I would be the first to applaud when 16bit is integrated, yet this does not feel right long term, because any code written for "2 layers mode" will have to change when the data is correctly layout as a true 16bit number.


William Skaggs wrote:
I've been thinking about three things that are highly desired but
have been waiting for the migration to gegl: support for 16 bits,
layer groups, and procedural layers. It seems to me that all of
them can be achieved in GIMP 2 without major infrastructure changes,
not perhaps in the most ideal way, but not in a kludgy way either.
Given that the switch to gegl will probably entail a long development
cycle, it may be worth considering what can be done in the meantime
with GIMP 2.

In this email I will discuss the 16-bit-depth issue, and leave the others
for later.

The basic idea for supporting 16 bits is to treat a 16-bit layer as
two 8-bit layers, a "main" layer for the high byte and an "auxiliary"
layer for the low byte.  The auxiliary layer would never be visible,
would not appear in the Layers dialog, and would always move together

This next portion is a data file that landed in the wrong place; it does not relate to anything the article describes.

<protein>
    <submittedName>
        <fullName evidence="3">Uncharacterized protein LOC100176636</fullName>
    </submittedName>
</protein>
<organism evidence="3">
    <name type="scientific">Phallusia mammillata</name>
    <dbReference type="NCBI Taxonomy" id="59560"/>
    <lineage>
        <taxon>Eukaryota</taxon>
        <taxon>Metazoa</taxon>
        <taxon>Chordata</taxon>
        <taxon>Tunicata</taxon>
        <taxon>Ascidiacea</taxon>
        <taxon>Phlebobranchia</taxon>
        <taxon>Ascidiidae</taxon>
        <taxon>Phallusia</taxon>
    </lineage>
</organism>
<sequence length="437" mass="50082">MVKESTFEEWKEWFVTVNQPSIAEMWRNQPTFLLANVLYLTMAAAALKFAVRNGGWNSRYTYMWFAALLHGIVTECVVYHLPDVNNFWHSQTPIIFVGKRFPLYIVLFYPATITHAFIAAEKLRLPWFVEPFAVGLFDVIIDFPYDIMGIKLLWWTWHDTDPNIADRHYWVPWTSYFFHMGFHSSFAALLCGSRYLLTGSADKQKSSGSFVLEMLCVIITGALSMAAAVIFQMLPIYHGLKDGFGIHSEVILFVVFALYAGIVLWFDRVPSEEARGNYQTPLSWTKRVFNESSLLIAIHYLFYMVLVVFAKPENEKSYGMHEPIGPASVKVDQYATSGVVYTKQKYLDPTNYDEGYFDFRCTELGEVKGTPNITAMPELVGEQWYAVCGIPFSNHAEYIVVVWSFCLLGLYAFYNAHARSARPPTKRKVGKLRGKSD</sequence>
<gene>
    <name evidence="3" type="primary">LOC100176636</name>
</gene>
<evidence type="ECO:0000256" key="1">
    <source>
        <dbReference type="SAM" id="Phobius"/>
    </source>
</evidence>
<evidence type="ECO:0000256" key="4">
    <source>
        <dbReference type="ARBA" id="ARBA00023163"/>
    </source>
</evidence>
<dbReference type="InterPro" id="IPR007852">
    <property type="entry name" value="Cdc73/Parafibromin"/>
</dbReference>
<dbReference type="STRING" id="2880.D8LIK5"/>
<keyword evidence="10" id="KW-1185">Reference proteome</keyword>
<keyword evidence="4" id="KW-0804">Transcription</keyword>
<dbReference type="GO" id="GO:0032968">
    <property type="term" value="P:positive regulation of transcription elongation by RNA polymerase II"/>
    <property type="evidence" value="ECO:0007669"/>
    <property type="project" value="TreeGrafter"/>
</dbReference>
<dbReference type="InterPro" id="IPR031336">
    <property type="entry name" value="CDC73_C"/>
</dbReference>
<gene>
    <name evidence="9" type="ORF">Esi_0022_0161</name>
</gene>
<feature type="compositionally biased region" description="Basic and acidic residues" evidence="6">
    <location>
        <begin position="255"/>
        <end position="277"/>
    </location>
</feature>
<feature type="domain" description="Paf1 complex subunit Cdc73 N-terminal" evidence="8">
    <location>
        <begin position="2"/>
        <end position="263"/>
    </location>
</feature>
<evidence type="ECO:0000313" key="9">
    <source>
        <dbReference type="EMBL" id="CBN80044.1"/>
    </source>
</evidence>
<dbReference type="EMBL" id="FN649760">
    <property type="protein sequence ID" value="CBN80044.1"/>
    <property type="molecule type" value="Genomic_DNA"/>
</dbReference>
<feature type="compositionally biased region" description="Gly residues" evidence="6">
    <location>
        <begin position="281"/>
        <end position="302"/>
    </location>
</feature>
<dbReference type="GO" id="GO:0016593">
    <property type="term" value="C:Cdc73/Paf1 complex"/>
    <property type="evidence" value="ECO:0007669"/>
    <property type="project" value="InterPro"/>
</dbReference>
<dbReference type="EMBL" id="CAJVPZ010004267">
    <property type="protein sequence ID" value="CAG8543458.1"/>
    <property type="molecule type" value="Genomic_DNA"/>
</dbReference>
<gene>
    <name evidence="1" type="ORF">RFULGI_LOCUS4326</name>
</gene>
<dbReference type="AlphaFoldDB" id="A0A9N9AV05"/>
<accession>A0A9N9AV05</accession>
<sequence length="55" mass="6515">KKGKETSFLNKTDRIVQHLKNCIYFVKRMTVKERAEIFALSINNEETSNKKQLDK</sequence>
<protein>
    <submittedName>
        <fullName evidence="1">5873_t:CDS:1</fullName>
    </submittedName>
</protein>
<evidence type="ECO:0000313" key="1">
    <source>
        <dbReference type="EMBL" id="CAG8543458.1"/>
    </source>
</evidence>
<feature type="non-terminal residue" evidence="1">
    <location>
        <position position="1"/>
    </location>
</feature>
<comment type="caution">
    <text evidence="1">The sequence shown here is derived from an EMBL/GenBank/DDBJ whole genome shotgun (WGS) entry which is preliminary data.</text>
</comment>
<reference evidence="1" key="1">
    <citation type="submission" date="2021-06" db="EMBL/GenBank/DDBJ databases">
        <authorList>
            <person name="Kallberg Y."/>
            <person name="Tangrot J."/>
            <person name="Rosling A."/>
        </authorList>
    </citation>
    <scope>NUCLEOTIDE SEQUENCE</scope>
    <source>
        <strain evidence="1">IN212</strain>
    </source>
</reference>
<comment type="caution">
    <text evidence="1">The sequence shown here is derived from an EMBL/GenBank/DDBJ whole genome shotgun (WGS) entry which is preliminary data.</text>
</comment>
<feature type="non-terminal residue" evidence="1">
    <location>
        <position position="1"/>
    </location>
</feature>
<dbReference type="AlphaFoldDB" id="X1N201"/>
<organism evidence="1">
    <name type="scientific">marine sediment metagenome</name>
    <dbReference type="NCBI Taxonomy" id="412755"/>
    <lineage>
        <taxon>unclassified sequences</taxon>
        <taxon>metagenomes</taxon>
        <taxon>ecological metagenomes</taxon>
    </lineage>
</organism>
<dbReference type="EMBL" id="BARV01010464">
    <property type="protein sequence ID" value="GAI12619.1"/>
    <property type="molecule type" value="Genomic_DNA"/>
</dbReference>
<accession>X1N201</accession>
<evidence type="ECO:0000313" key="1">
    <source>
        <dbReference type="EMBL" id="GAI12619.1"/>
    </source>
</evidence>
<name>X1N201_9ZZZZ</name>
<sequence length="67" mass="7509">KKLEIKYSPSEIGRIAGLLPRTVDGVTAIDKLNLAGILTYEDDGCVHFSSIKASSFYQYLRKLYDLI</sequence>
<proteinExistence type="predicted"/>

with the main layer.

The thing that makes this approach feasible is that for most purposes
the low byte of a 16-bit layer is invisible to the user.  As a starting
point, then, it can simply be ignored in computing the projection.
(Some composition modes, particularly "divide", may ultimately want
to make use of it, though.)

The program would then be to build 16-bit support gradually into tools
and filters.  It needn't be done all at once, because a lack of 16 bit
support simply means ignoring the low byte of the input, which is not
a disaster in the great majority of cases.

There are really only two things, as far as I can see, that would need
to be done right at the start:  change the Layers dialog so that auxiliary
layers don't appear, and change the layer-moving commands so that
main and auxiliary layers move together.  Everything else could be
added over time, and nothing in GIMP would be seriously broken during
the process.

I look forward to feedback :-).

-- Bill

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